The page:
Newspaper Page Text
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ON PAPER RECEIVING THE COMPLETE NEWS SERVICE OK THE ASSOCIATED PRESS, THE GREATEST NEWS AGENCY IN THE WORLD.
SCRANTON, PA., TUESDAY MORNING, MAY 13, 1902.
AT ST. PIERRE
Is Generallu Admitted
at Least 30,000 Lost,
THE FIRST REPORTS
American Consul at Gaudcloupo
Sends Additional Facts Tho
lain of Ashes Began on Wednes
dayExperience of the Crew of
the British Steamship Eoiaimn.
Human Bodies Float Upon the
Water and Are Devoured by
Sharks The Streets of St. Pierre
Filled -with Volcanic Stones and
tho Air Is Filled with Odors of
n.v Kxrlusttc Wire fioni The Avsot laird l'rr.-s.
Fort do France, Inland of Martinique,
May l'J. II now seems to be generally
admitted that about. 30,000 persons lost
tliclr lives as u result of the outbreak
of the Mont I'elce volcano at St. Pierre,
on Thursday last. Careful investiga
tion by competent government ofliciais
show that the early reports of the As
sociated Press were accurate.
Urielly put, last Thursday morning
the city or St. Pierre disappeared with
in ten minutes, in u whirling tiro vom
ited from' Mont Pelee: thirty thousand
persons were instantly and horribly
killed, and the volcano whose ancient
crater for more than fifty years had
been occupied by a quiet lake in which
picnic parties bathed, suddenly dis
charged 11 torrent of llery mud, which
rolled towards tho sea, engulfing every
thing before it. Then the last of cable
communication was broken, and the
doomed city was isolated fiom the
The American consul at Guadeloupe,
I-nuis II. Ayme, has reached tho deso
lated spot where St. Pierre stood and
confirms tho awful story in all its es
From an interview with Colonel
Ayme, who is a trained American news
paper man, a correspondent of the As
sociated Press learned tho following
Thursday morning the inhabitants of
tho city awoke to find heavy clouds
shrouding the Mont Pelee crater. All
Any Wednesday, horrid detonations had
been heard. These were echoed from
St. Thomas on the north to Barbadoes
on the south. The cannonading ceased
on Wednesday night and line ashes fell
like rain on St. Pierre. The inhabit
ants were alarmed, but Governor Alout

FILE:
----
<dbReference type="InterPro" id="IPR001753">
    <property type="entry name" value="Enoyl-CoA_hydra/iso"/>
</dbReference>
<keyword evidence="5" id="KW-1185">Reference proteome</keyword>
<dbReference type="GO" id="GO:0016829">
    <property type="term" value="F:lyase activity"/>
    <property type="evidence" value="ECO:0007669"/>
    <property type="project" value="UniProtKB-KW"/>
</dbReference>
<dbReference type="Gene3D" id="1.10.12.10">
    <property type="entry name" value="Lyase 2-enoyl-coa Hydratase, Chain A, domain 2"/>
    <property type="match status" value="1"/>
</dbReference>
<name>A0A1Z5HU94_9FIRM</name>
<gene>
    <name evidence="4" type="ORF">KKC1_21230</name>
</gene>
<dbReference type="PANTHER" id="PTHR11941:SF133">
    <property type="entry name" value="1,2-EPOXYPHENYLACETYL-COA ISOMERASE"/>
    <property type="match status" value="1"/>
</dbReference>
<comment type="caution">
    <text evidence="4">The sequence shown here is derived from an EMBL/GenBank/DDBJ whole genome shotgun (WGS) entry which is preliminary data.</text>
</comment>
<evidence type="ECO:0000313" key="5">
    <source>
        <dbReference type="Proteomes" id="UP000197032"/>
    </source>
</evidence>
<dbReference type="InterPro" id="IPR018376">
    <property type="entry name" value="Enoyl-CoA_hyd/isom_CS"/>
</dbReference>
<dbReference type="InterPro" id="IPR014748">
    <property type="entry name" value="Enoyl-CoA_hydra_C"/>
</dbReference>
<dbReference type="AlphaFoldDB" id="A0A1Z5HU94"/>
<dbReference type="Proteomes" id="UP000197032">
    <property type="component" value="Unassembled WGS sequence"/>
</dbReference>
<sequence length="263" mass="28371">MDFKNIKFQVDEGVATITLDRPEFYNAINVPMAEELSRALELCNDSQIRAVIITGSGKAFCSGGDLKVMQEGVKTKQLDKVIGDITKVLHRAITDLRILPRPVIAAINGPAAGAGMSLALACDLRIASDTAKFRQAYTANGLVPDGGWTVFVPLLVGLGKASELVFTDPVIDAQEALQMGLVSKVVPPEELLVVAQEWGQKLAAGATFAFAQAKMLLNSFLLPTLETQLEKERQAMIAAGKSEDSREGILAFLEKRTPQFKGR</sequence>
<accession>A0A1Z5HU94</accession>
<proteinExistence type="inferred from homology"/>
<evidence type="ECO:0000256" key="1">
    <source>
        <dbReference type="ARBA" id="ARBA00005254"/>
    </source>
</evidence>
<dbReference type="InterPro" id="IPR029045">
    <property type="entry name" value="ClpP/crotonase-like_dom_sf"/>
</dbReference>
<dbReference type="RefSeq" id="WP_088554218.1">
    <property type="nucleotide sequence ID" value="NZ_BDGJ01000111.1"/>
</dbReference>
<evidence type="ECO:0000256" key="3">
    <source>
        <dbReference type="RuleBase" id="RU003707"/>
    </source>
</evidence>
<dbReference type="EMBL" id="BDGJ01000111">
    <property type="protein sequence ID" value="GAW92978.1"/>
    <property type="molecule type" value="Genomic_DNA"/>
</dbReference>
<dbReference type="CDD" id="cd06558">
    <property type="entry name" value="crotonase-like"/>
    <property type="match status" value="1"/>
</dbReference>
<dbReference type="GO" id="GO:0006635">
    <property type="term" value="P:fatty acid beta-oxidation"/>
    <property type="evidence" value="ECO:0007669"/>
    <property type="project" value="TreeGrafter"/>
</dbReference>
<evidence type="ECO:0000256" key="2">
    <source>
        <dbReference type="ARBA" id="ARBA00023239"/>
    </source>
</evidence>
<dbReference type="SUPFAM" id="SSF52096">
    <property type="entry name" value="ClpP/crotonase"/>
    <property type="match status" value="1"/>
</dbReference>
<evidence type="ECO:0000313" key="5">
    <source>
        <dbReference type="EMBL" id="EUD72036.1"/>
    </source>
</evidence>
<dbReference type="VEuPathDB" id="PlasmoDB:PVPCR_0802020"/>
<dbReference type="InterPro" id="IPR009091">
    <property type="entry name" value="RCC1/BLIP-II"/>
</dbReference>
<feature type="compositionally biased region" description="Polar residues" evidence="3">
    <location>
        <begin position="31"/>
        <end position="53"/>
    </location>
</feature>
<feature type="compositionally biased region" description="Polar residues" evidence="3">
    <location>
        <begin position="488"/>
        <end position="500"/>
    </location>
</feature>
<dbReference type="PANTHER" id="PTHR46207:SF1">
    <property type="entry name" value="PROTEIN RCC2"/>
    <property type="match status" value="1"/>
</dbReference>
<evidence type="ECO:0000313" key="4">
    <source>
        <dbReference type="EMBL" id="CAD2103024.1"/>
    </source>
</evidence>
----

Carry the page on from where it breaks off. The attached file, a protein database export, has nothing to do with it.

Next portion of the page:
tet, who had arrived at St. Pierre the
evening before, did everything possible
to allay the panic.
The British steamer Roralma reached
St. Pierre on Thursday with ten pas
sengers, among whom were Mrs. Stokes
nnd her three children and Mrs. H, .1.
Inee. They were watching 'the rain of
ashes, when, with a frightful roar and
terrific electric discharges, a cyclone
of fire, mud and steam swept down
Irom the crater over the town and bay,
r sweeping all before it and destroying
the fleet of vessels at anchor off the
shore. There the accounts of the catas
' trpphe so far obtainable cease. Thirty
thousand corpses are strewn about,
hurled In the ruins of St. Pierre, or
else floating, gnawed by sharks, in
tho surrounding seas. Twenty-eight
charred, half-dead human beings -were
brought here. Sixteen of them are al
ready dead and of the whole number
only four are expected to recover,
HJdden Behind a Veil.
The Associated Press steamer, char
teied In Guadeloupe, neared Martinique
at 6:H0 Sunday morning. The Island,
with Its lofty hills was hidden behind
ti huge veil of violet, a leaden coloied
haze. Enormous quantities of the
wreckage of largo and small ships and
houses strewed tho surface of the se.i.
Huge i.ees and too often bodies, with
flock of sea gulls soaring above and
hideous sharks fighting about them,
were floating here and there. From be
hind the volcanic veil came blasts of
hot wind, mingled with others, ice cold.
At Le Precheur, five miles north of
St. Pierre, canoes with men and women
frantic to get iiway, begged fur a pass
age on the steamer.
The whole north end of the island was
covered with u. sliver gray coating of
ashes resembling dirty snow. Furious
'blasts of flie, ashes and mud hwept over
the steamer, but finally St. Pierre was
The City of St. Pierre stnitched nearly
two miles along the water front anil